Norbert Arnold Wilhelm Richard Schultze (26 January 1911 in Brunswick – 14 October 2002 in Bad Tolz) was a prolific German composer of film music and a member of the NSDAP and of Joseph Goebbels' staff during World War II. He is best remembered for having written the melody of the World War II classic "Lili Marleen", originally a poem from the 1915 book Die kleine Hafenorgel by Hans Leip.
Other works were the operas Schwarzer Peter and Das kalte Herz, the musical Käpt'n Bye-Bye, from which comes the evergreen "Nimm' mich mit, Kapitän, auf die Reise" ("Take me travelling, Captain"), as well as numerous films, such as Die Mädels vom Immenhof (1955).
Pseudonyms used by Schultze include Frank Norbert, Peter Kornfeld, and Henri Iversen.
Schultze took the Abitur in Brunswick and went on to study piano, conducting, composing and theatre science in Cologne and Munich. He went to the Bavarian capital in the 1930s as a composer and worked under the name Frank Norbert as an actor in a student cabaret "Die Vier Nachrichter" ("The Four Reporters"). This was followed by 1932-34 involvement in Heidelberg and as a conductor in Darmstadt, Munich and Leipzig and Mannheim.
The Third Reich
After several projects as production manager at Telefunken, Schultze decided in 1936 to try his luck as a freelance composer for stage and film. He delivered a series of compositions for martial and propaganda songs and was advised to become a member of the National Socialist German Workers Party in 1940 in order not to be conscripted. In 1932 he married his first wife, the actress Vera Spohr, with whom he had four children. After his divorce in 1943 he married the Bulgarian actress, singer and writer Iwa Wanja, who contributed libretti to several of his stage works. They had two sons.
The popularity of these combat and soldier songs led Norbert Schultze to be continually in demand by National Socialist propaganda. He also wrote music for Veit Harlan's morale-boosting "hold out" film Kolberg, and the main theme of the war documentary Baptism of Fire (Feuertaufe). His subsequent comment regarding his war work was, "You know, I was at the best age for a soldier, 30 or so. For me the alternatives were: compose or croak. So I decided for the former."
Schultze was defined under denazification as a "fellow traveller", and on payment of a "processing fee" of 3,000 DM he got an immediate work permit. His songs being controlled to this day by GEMA (Germany), Schultze ordered that all of his royalties from 1933 to 1945 go to the German Red Cross as is the case to this day.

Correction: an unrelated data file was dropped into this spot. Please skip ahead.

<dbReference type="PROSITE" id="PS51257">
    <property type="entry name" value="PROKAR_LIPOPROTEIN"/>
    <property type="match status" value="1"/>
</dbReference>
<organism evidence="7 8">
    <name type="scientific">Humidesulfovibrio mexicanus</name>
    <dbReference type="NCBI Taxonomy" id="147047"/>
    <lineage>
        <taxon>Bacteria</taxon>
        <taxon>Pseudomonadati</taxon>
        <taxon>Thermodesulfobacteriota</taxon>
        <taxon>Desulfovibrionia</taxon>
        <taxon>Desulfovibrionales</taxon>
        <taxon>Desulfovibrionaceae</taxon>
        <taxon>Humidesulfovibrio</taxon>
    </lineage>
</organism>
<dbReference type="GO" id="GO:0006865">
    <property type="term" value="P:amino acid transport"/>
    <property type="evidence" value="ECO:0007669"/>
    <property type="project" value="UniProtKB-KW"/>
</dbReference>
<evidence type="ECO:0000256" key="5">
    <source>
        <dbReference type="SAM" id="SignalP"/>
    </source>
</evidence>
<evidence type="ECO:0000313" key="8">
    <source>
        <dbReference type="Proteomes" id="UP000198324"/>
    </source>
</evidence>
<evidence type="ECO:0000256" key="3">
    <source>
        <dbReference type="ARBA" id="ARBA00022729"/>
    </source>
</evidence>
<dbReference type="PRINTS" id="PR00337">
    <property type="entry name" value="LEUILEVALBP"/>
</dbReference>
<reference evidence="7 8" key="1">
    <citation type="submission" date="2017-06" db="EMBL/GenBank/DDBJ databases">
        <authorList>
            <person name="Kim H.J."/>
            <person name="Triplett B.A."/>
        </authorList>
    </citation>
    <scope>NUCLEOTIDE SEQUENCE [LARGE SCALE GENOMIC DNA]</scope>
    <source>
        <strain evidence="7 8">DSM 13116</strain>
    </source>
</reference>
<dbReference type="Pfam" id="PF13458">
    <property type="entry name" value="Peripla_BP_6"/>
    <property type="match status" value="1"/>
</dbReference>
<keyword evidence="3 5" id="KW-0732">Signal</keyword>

Especially his song "Bomben auf Engeland" led to him being nicknamed "Bomben-Schultze" within Germany's writers of popular tunes in the war years.
In a German speaking BBC documentary about artists working with Joseph Goebbels he claimed: "after writing the tune for national culture bombs on England I said to myself: Oh my god, what if the air-defence hits my relatives or friends. So naive I was."
Schultze wrote the melody to "Lili Marleen" from the poem "Die kleine Hafenorgel" by Hans Leip. In 1990 he told BBC researcher Karen Liebreich that the tune was originally written for a toothpaste radio commercial. Sound recordings, first with a female singer Lale Andersen in 1939 at first sold little, but when the German military transmitter in Belgrade signed off with a recording from the singer several times, listeners' letters showed lively demand. The song met the inner mood of millions of soldiers of all armies who were fighting on both sides of the fronts and was translated into about fifty languages to become one of the global cultural "index fossils" of the Second World War. It was the first German million-seller.
Schultze remained true to his profession and wrote numerous operas, operettas (such as Rain in Paris), musicals, ballets (Struwwelpeter written pre-war during his time at Telefunken) and Max and Moritz (filmed 1956), music for more than 50 movies, and songs.
He was from 1961 president of the Association of German stage writers and composers and from 1973 to 1991 was a board member of the German Composer Association. Until 1996, he held offices on the board of GEMA, the Board of Trustees of the Social Welfare Fund of GEMA and the supply Foundation of the German composers. His later life was spent with his third wife Brigitt Salvatori (married Easter 1992, in a ceremony performed by his daughter), mainly in Majorca but also often in Bavaria.
- Renate in the Quartet (1939)
- The Roedern Affair (1944)
- Night of the Twelve (1949)
- Twelve Hearts for Charly (1949)
- A Day Will Come (1950)
- The Day Before the Wedding (1952)
- Captain Bay-Bay (1953)
- The Dancing Heart (1953)
- Beloved Life (1953)
- Captain Wronski (1954)
- A Life for Do (1954)
- Mamitschka (1955)
- "The 100 Greatest Braunschweiger", Braunschweiger Zeitung Special, Issue 1, 2005.